Thursday, May 31, 2007

Altitude Discrimination Update

This might not be as much of an unbelievable soap opera as college football's Las Chronicas de Boss Hawg, but it is getting good, and remember it's early yet.

- Go ahead and add Peru to the list of livid South American nations protesting the new FIFA altitude ban. Peruvian president Alan Garcia has joined the fray, and is even dropping some intelligent smack as well:

"I am absolutely positive that Bladder cannot play above 2,500 meters, so he probably assumes soccer players cannot either. Perhaps we should ban matches in hot regions such as Africa or in Norway where it is very cold," added Garcia.

- After playing four soccer matches at 3,600 meters Wednesday to protest the ban, Bolivian president Evo Morales spoke to the press:

Speaking on the sidewalk in front of the palace in a red-and-green warm-up suit, Morales announced that Argentine President Nestor Kirchner, Uruguayan President Tabare Vazquez, and Venezuelan President Hugo Chavez had all pledged to support Bolivia's efforts to overturn the ban.

"This demonstrates that Bolivia is not alone," Morales said. "We will continue speaking with other presidents so that (high-altitude) sport will not be marginalized."

But Uruguayan officials attending FIFA's 57th annual congress Wendesday in Zurich denied that was true, and Argentine officials declined to comment on Morales' claim.

The soap opera factor is getting high, with Uruguay denying his claims and Argentina, first alleged to be one of the main influences behind the ban, speechless thusfar.

Speaking of protest movements in Bolivia, I'm sure Che would be
saying a big fat "fuck you!" to FIFA. Or perhaps "hijo de puta!"...

- Ecuador, Bolivia, and Columbia are threatening to withdraw from next month's Copa America over the issue, and now the Peruvian Soccer Federation has joined them as well. That is 4 out of the 10 South American soccer nations, and 4 out of the 12 participating teams in this year's Copa America. It will be interesting to see how this plays out, especially since there is no World Cup or European Championships this summer, making Copa America the center of world football's attention. Are these nations bluffing or will they really withdraw, and if they really do pull out will FIFA relent and rescind the ban or hold their ground and conduct a Copa America with only 8 teams {and only 6 of them South American at that}?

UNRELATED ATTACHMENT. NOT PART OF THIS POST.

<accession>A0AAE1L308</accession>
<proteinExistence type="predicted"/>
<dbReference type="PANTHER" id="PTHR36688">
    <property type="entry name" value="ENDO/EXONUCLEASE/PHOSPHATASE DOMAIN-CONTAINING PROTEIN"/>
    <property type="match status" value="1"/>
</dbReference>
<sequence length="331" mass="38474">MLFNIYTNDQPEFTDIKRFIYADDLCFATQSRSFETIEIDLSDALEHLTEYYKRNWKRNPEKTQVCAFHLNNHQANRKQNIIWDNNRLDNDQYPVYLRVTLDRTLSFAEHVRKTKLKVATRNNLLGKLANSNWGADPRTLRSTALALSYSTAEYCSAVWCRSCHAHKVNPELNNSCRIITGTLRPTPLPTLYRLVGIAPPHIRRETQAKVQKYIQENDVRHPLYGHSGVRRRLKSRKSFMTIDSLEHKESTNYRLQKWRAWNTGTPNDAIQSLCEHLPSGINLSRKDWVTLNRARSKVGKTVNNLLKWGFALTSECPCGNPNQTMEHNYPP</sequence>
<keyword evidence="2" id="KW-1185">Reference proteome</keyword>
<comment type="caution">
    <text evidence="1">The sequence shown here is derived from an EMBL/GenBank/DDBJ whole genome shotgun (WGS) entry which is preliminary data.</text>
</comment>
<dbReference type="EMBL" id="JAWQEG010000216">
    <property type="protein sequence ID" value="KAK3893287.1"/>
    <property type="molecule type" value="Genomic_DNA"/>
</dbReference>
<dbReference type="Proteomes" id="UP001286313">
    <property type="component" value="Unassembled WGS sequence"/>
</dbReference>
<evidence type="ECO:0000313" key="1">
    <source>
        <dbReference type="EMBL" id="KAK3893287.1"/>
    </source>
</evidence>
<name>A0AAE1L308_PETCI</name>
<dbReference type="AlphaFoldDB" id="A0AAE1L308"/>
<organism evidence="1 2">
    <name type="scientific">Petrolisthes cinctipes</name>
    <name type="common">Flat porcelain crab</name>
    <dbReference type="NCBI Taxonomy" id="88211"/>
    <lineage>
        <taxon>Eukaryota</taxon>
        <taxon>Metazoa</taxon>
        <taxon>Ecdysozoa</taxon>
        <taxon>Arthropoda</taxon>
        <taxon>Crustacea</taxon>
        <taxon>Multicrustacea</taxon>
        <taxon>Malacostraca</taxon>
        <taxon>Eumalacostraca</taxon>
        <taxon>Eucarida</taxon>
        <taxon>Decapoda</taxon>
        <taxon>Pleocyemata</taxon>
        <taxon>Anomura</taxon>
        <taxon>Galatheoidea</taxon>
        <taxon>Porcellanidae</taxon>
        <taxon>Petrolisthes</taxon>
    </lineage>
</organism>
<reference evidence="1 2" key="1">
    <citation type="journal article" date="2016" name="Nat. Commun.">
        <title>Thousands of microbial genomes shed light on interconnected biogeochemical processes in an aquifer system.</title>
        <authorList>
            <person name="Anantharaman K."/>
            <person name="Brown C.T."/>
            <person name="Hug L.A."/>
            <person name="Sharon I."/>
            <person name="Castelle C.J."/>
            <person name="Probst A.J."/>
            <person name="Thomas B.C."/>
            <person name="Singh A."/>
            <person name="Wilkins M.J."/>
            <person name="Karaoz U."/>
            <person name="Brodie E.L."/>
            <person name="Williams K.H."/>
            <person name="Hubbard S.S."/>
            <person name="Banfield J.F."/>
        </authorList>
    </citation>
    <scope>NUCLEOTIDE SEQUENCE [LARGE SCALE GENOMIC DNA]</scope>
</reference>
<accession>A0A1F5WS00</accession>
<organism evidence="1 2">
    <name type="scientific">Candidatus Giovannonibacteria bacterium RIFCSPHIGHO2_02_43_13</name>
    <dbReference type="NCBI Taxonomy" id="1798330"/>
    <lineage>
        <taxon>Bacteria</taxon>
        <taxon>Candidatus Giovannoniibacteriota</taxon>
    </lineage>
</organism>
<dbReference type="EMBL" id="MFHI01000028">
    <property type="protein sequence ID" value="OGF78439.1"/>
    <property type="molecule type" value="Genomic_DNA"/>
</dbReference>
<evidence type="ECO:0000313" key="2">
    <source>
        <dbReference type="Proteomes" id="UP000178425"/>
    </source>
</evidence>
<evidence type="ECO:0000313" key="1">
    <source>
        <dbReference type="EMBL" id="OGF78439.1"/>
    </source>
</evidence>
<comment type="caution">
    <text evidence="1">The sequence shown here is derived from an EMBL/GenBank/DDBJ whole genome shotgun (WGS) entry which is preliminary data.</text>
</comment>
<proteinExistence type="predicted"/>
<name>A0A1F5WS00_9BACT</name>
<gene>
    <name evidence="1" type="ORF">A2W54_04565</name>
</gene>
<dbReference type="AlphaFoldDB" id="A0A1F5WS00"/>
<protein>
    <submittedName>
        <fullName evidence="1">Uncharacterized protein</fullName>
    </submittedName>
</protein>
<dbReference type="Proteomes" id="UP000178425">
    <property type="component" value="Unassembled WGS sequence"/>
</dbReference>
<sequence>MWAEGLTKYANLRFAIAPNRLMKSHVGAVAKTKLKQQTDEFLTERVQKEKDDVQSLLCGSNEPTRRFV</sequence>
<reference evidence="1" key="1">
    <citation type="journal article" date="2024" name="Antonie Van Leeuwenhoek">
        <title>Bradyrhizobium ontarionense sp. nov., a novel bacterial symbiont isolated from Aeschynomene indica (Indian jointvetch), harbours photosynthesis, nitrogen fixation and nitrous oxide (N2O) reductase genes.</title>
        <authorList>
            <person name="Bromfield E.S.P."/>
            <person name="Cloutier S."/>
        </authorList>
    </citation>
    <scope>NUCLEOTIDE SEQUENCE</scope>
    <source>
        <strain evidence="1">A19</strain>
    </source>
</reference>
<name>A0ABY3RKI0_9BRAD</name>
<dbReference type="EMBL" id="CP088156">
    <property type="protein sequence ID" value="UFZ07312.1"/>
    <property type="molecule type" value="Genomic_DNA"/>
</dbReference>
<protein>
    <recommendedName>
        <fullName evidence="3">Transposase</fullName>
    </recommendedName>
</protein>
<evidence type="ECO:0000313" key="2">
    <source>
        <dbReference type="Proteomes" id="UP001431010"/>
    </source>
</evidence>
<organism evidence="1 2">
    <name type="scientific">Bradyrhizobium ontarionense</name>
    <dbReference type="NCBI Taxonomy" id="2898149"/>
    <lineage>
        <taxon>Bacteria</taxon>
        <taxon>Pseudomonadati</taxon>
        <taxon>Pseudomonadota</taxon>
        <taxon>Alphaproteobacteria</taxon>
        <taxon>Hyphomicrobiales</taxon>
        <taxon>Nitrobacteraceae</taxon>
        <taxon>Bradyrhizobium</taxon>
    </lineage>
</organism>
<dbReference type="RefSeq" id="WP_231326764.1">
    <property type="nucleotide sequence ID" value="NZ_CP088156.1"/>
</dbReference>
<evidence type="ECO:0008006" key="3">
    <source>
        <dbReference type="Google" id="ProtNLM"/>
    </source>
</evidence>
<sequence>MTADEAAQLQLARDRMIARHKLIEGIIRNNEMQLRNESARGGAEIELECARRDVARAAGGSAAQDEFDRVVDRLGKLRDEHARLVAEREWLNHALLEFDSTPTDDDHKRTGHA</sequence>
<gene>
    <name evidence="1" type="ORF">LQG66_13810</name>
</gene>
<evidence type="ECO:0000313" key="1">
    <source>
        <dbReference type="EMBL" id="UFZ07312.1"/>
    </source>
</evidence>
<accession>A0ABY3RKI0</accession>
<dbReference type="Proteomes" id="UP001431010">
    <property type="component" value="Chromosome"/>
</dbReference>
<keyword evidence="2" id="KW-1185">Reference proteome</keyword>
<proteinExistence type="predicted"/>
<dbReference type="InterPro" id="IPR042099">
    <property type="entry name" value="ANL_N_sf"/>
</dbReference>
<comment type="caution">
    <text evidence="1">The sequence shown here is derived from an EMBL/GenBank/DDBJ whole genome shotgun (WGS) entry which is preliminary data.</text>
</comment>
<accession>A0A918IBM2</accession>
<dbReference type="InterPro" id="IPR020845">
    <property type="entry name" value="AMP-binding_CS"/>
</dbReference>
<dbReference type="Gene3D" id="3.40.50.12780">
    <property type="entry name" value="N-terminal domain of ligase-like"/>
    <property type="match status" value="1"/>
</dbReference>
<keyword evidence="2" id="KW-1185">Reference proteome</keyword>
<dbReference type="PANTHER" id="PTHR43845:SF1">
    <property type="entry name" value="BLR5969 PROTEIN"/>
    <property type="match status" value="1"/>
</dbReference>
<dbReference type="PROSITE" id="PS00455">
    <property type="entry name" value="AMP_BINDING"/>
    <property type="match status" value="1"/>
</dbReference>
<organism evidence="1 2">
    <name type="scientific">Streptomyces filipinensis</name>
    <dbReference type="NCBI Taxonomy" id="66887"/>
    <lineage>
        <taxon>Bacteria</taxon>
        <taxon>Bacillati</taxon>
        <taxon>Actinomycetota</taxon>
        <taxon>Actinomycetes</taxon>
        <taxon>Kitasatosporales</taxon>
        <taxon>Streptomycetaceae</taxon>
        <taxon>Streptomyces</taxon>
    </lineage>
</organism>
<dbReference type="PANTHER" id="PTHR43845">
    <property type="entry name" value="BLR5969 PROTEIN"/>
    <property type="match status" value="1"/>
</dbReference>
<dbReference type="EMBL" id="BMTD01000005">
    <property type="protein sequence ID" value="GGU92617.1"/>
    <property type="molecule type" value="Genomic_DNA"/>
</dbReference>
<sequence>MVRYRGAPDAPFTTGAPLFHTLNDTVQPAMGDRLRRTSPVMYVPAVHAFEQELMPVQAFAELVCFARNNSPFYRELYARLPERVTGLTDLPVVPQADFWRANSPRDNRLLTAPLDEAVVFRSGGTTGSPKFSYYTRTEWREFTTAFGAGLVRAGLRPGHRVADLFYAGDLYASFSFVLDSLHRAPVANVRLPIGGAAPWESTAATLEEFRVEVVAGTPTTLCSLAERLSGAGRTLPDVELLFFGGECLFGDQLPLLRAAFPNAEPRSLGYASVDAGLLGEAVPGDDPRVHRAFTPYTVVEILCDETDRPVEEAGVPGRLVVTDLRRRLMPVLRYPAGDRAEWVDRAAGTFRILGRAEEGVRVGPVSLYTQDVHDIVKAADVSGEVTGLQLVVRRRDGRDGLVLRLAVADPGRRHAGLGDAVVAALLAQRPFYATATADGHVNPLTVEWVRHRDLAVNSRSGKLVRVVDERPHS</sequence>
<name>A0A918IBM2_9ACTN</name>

La situacion es muy, muy interesante...


DC Trojan said...

Fight the power! They absolutely should withdraw over this. If FIFA is that short of things to do, maybe they should consider downsizing their enormous staff. A half a dozen morons should do the trick.

moin said...

I am totally with you guys on this one. This is the stupidest rule I've heard in a long time. Leave it to FIFA to punish countries for having the audacity to exist in high altitudes, but let the nations that turn a blind eye to hooliganism and racism.

If we are really serious about getting rid of "advantages", let's ban all matches played above 55 degrees latitude because the cold represent an unfair advantage against nations that are traditionally warm weathered.

Oh, how about banning all matches played on turf of bad quality? That's a huge disadvantage for players from nations that are used to playing on high quality surfaces (I'm looking at you, Paul Robinson and your divot).

This is beyond stupid/retarded and 100% political.

Kanu said...

Si, si, exacto mi caballeros!

I hope they do all withdraw, the least that would happen is that the fucktards at FIFA would have tons of egg on their face.

Michael said...

Am I the only one who thinks that this is a good idea, or that Bolivia and Ecuador shouldn't make a World Cup on the basis of playing games at ridiculous altitudes where they can beat Brazil and Argentina, even though their teams aren't good enough to beat anyone on the road or at a neutral site? CONMEBOL has the fairest set-up for qualifying - home and road in a round robin - and the teams that play at 10,000 feet and therefore dominate in the last 15 minutes distort that competition. Altitude is very different from heat and cold in that it affects a human's ability to run and it doesn't affect the teams equally.

Let's twist the question slightly: am I the only one who thinks it is BS that Mexico gets to play their home games at 9,000 feet in the most polluted city in the world? We don't really care right now because the US can lose at Azteca and still qualify at a canter, but if the margins were tighter, you bet you ass we'd care.

moin said...

Sorry Michael, I just don't see it that way.